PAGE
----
What is the best way to execute a script when entering into a directory?
When I move into a new directory I would like bash to execute the projectSettings.bash script much like RVM does.


You can make cd a function (and pop and pushd), and make it detect if you enter that particular directory.

cd () { builtin cd "$@" && chpwd; }
pushd () { builtin pushd "$@" && chpwd; }
popd () { builtin popd "$@" && chpwd; }
unset_all_project_settings () {
  # do whatever it takes to undo the effect of projectSettings.bash,
  # e.g. unset variables, remove PATH elements, etc.
chpwd () {
  case $PWD in
    /some/directory|/some/other/directory) . ./projectSettings.bash;;
    *) unset_all_project_settings;;

Do not do this in directories that you haven't whitelisted, because it would make it very easy for someone to trick you into running arbitrary code — send you an archive, so you unzip it, change into the directory it created, and you've now run the attacker's code.

I don't recommend this approach, because it means the script will be executed even if you enter that directory for some reason that's unrelated to working on the project. I suggest having a specific function that changes to the project directory and sources the settings script.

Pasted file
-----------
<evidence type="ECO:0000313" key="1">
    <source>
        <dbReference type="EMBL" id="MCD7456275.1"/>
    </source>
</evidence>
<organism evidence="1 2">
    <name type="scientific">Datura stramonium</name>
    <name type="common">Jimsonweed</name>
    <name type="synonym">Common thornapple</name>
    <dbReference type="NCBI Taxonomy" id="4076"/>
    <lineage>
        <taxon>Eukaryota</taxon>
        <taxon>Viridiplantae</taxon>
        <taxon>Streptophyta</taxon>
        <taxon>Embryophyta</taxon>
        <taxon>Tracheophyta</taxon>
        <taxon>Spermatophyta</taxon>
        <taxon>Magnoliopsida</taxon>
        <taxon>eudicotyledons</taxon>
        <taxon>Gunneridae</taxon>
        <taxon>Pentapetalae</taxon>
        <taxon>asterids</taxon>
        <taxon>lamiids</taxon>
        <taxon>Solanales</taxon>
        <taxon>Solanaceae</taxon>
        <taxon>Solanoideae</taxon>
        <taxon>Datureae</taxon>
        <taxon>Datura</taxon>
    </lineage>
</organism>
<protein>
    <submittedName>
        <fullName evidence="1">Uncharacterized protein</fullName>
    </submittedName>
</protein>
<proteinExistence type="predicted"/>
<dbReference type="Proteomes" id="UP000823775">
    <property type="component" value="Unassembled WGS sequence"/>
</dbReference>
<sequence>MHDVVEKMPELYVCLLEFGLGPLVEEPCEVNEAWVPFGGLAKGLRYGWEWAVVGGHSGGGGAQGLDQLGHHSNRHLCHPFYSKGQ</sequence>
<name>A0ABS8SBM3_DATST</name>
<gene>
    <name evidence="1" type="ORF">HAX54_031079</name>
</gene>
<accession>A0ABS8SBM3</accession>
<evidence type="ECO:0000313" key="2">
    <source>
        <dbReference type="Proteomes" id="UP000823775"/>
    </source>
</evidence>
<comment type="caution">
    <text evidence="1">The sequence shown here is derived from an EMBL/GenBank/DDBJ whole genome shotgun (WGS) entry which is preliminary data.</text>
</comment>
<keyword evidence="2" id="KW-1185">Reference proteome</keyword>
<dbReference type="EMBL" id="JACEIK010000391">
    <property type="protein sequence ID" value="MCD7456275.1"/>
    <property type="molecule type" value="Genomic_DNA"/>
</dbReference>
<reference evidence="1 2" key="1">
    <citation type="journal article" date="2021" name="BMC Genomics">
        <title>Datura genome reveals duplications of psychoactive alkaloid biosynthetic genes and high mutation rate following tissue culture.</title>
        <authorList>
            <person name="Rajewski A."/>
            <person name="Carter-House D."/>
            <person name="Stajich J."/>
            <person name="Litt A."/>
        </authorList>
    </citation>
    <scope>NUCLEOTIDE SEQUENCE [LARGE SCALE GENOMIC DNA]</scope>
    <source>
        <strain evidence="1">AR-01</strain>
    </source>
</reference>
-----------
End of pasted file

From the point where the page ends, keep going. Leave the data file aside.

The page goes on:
myproj () {
  cd /some/directory && . ./projectSettings.bash
| improve this answer | |
  • 1
    I only started in Ruby a little while ago. The RVM tool tho is completely in Bash and one of the best pieces of Bash magic I have seen. I think the answer is a little silly because one of the absolutely worse things you can ever do is over ride something like cd and there is with out doubt a better way. Even using $PROMPT_COMMAND is better! – James Oct 2 '11 at 23:21
  • 4
    I was completely wrong and apologize. RVM was overloading cd. – James Oct 7 '11 at 14:22
  • 5
    (removed some tangential pro/anti-Ruby stuff from this comment thread) – Michael Mrozek Jul 25 '12 at 21:04
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    in the projectSettings.bash I suggest you to add a flag variable to not repeat the initialization in case you exit/re-enter the directory. So enclose everything in if [ -z $MYSETTINGS ] ; then export MYSETTINGS=1 ; echo your settings here ; fi. This is to avoid problems in case you do something PATH=/mytools/bin:$PATH kind of initialisation. – spider Sep 18 '15 at 9:57
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    @spider Rather there should be some kind of unset mechanism if you leave the directory. If you leave and reenter, you should get the settings back! – Gilles 'SO- stop being evil' Sep 18 '15 at 10:11

direnv might be what you are looking for.

Here is an example taken from the official documentation:

$ cd ~/my_project
$ echo ${FOO-nope}
$ echo export FOO=foo > .envrc
.envrc is not allowed
$ direnv allow .
direnv: reloading
direnv: loading .envrc
direnv export: +FOO
$ echo ${FOO-nope}
$ cd ..
direnv: unloading
direnv export: ~PATH
$ echo ${FOO-nope}
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